James Compton

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James W. Compton (born April 7, 1939 in Aurora, Illinois), was president and CEO of the Chicago Urban League from 1978–2006. During his tenure, the Chicago Urban League refocused its interest in education and economic development and developed a new emphasis on community empowerment.

Education[edit]

James Compton received a bachelor’s degree in political science from Morehouse College in 1961. While at Morehouse he received the Charles E. Merrill Fellowship, which enabled him to study at the University of Grenoble in France from 1959–1961. He also participated as a student representative of the United States in the US-Soviet Union Cultural Exchange Program from 1959–1960.

Career and accomplishments[edit]

At Morehouse College, James Compton worked with Benjamin Mays, the college president and legendary educator. Compton was active in the Civil Rights Movement in Atlanta and brought that interest with him to Chicago. He worked with Dr. Martin Luther King, Jr. and the Southern Christian Leadership Conference (SCLC) in 1966 when King moved to Chicago to initiate a campaign to end discrimination in housing, employment and schools in the north. Prior to returning to Chicago, Compton served as the founding Executive Director of the Broome County Urban League in Binghamton, New York. Compton was with the National Urban League and the Chicago Urban League in various capacities until he was named President and CEO of the Chicago Urban League in 1978. In addition to putting the agency on a firm financial base, he is credited with changing the organization from primarily a social service organization to a research organization advocating for public policy, ensuring that the League had a voice on issues affecting the urban poor and the African American community.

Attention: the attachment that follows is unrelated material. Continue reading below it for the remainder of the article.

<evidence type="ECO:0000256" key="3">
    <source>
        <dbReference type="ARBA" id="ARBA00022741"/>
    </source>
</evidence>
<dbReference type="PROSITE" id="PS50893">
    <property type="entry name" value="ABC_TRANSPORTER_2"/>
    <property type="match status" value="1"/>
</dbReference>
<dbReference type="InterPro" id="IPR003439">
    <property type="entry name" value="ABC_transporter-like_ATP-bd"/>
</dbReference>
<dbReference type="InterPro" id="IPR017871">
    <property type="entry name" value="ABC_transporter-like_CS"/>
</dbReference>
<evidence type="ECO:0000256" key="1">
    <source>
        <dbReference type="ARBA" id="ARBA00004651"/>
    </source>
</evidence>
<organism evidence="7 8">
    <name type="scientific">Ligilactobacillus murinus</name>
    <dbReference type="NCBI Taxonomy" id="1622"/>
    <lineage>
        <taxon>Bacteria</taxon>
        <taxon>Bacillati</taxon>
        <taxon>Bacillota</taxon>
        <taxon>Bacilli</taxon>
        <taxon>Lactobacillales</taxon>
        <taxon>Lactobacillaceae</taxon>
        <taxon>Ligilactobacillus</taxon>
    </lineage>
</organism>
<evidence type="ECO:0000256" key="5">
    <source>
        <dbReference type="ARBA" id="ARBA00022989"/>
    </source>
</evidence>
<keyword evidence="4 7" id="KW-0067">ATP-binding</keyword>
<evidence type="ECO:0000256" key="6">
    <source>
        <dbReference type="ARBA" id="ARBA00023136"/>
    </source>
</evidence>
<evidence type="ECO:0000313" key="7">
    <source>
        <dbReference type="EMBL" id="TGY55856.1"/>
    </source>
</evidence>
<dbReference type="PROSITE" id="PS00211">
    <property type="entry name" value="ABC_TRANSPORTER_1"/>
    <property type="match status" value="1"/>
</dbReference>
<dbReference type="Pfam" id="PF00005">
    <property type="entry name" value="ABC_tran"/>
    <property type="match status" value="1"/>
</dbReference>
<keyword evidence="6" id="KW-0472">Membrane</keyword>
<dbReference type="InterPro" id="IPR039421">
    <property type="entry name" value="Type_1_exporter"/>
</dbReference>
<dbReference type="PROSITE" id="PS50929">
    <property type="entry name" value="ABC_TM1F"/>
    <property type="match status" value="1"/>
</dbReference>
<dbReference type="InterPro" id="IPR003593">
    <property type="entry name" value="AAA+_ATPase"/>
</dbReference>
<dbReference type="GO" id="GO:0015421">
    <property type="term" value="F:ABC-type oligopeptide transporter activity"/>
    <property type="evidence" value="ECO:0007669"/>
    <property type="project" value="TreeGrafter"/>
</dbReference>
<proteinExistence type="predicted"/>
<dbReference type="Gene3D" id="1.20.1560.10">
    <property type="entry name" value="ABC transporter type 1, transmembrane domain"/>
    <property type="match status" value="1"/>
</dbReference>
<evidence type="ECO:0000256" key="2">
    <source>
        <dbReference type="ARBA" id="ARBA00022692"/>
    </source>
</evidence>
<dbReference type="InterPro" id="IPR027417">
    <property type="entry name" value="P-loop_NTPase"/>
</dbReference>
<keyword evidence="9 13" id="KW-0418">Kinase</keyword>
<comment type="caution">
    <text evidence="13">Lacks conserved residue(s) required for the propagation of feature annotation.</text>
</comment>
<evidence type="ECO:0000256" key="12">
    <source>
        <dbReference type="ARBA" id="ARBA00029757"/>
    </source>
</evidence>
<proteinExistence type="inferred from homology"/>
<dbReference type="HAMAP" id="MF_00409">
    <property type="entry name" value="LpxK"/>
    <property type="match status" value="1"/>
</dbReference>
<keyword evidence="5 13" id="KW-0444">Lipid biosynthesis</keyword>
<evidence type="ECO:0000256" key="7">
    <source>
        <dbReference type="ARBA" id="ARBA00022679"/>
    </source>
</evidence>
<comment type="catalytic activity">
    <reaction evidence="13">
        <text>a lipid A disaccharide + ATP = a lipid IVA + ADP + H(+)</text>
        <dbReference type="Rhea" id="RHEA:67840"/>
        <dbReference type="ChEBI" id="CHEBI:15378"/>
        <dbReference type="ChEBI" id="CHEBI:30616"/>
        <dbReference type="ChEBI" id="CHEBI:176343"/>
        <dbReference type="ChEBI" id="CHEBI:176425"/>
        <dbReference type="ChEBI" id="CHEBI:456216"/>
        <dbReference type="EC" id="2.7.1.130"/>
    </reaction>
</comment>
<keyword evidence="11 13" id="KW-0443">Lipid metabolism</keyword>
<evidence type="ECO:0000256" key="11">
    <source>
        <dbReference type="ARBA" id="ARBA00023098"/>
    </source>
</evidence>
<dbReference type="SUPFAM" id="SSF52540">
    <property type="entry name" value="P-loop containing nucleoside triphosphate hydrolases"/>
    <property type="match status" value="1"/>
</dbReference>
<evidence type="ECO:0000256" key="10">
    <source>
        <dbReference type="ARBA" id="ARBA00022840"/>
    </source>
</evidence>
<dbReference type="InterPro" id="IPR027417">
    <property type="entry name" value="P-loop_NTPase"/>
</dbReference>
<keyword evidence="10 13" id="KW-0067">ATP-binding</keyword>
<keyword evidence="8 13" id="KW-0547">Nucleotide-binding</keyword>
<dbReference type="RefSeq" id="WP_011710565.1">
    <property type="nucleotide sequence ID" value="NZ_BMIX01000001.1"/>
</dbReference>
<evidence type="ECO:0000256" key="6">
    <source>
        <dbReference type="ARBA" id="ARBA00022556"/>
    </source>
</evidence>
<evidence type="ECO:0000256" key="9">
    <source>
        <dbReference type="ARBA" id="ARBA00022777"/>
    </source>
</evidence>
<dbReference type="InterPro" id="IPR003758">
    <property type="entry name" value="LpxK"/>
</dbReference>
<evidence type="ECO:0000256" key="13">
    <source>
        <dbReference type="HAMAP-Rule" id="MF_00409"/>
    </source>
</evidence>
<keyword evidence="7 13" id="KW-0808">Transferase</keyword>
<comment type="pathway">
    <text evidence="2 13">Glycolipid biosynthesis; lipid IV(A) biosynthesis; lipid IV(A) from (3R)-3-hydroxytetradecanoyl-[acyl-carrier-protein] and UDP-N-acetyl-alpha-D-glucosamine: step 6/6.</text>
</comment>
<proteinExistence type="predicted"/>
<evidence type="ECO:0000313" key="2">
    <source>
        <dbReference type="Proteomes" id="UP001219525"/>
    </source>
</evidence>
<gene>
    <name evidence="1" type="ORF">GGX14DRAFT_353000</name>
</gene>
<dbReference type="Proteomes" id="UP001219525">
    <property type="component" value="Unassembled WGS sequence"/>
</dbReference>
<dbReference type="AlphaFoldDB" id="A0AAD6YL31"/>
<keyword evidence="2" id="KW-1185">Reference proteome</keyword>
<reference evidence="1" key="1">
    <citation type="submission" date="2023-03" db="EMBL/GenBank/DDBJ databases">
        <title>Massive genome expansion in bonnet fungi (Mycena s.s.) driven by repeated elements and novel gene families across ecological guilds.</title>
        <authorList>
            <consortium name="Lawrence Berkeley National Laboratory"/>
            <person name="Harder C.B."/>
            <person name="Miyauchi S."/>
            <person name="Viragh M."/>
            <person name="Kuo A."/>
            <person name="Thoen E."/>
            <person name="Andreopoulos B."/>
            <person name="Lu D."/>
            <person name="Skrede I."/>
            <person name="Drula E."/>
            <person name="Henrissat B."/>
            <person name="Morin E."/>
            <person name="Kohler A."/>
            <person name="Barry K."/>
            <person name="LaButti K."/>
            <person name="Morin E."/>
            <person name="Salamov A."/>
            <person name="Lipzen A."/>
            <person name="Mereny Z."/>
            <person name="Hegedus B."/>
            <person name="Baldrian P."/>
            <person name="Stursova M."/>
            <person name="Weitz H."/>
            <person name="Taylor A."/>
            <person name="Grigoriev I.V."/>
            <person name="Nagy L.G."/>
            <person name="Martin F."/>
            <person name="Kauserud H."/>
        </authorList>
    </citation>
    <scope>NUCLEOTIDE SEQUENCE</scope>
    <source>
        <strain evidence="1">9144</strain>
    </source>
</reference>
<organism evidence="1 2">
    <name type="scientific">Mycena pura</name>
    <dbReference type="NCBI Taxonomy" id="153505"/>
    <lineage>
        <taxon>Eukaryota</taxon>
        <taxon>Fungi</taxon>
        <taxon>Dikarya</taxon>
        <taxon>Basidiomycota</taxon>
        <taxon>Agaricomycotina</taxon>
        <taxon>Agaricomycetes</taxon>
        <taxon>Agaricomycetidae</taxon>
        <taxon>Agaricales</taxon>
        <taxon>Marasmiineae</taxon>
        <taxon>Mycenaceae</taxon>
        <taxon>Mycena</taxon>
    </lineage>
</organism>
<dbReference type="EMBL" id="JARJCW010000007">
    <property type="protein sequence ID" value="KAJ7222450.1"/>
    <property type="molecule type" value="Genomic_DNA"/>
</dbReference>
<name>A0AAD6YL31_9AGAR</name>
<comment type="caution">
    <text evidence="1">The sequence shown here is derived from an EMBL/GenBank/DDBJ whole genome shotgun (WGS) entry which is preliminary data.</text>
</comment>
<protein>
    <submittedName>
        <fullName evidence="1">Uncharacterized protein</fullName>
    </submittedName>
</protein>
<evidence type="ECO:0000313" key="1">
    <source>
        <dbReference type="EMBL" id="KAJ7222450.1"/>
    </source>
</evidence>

Compton is a member of several boards, including ComEd, DePaul University, Ariel Mutual Funds,[1] ETA Creative Arts Foundation, Big Shoulders Fund, Morehouse Research Institute, and the Seaway Bank and Trust Company. He has also been Board President of the Chicago Public Library and the Chicago Board of Education, and is a Life Trustee of the Field Museum of Natural History.[2]

References[edit]

James Compton, interview by Julieanna Richardson, November 8, 2001 and May 16, 2002, transcript, HistoryMakers.

Who’s Who Among African Americans. 18th edition, 2005. Detroit: Thomson Gale.

  1. ^ {http://www.arielinvestments.com Ariel Investments}
  2. ^ "James W. Compton Biography". The HistoryMakers. Retrieved 2008-07-01.